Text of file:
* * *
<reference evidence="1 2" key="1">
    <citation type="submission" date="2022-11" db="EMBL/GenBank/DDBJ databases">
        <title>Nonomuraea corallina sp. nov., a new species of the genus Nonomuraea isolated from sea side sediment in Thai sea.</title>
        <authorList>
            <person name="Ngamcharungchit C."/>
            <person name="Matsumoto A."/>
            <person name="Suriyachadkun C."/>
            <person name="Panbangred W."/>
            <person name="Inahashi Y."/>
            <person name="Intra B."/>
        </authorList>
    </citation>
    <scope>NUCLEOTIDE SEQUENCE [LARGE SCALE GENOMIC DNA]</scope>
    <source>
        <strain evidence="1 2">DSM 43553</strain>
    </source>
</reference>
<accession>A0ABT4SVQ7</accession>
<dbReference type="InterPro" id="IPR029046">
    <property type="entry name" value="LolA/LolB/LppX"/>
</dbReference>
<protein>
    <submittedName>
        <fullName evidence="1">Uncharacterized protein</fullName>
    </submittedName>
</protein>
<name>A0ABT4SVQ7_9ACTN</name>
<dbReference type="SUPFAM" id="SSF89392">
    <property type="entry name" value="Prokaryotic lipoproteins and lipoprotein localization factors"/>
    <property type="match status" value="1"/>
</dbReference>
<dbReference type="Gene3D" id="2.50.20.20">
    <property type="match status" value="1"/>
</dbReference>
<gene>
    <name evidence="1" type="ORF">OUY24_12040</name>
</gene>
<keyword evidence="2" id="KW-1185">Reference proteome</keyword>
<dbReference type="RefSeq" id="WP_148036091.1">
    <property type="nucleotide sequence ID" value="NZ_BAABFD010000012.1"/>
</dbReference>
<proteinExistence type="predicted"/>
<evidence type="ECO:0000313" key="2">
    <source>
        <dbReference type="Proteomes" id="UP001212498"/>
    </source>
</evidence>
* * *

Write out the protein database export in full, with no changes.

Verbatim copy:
<reference evidence="1 2" key="1">
    <citation type="submission" date="2022-11" db="EMBL/GenBank/DDBJ databases">
        <title>Nonomuraea corallina sp. nov., a new species of the genus Nonomuraea isolated from sea side sediment in Thai sea.</title>
        <authorList>
            <person name="Ngamcharungchit C."/>
            <person name="Matsumoto A."/>
            <person name="Suriyachadkun C."/>
            <person name="Panbangred W."/>
            <person name="Inahashi Y."/>
            <person name="Intra B."/>
        </authorList>
    </citation>
    <scope>NUCLEOTIDE SEQUENCE [LARGE SCALE GENOMIC DNA]</scope>
    <source>
        <strain evidence="1 2">DSM 43553</strain>
    </source>
</reference>
<accession>A0ABT4SVQ7</accession>
<dbReference type="InterPro" id="IPR029046">
    <property type="entry name" value="LolA/LolB/LppX"/>
</dbReference>
<protein>
    <submittedName>
        <fullName evidence="1">Uncharacterized protein</fullName>
    </submittedName>
</protein>
<name>A0ABT4SVQ7_9ACTN</name>
<dbReference type="SUPFAM" id="SSF89392">
    <property type="entry name" value="Prokaryotic lipoproteins and lipoprotein localization factors"/>
    <property type="match status" value="1"/>
</dbReference>
<dbReference type="Gene3D" id="2.50.20.20">
    <property type="match status" value="1"/>
</dbReference>
<gene>
    <name evidence="1" type="ORF">OUY24_12040</name>
</gene>
<keyword evidence="2" id="KW-1185">Reference proteome</keyword>
<dbReference type="RefSeq" id="WP_148036091.1">
    <property type="nucleotide sequence ID" value="NZ_BAABFD010000012.1"/>
</dbReference>
<proteinExistence type="predicted"/>
<evidence type="ECO:0000313" key="2">
    <source>
        <dbReference type="Proteomes" id="UP001212498"/>
    </source>
</evidence>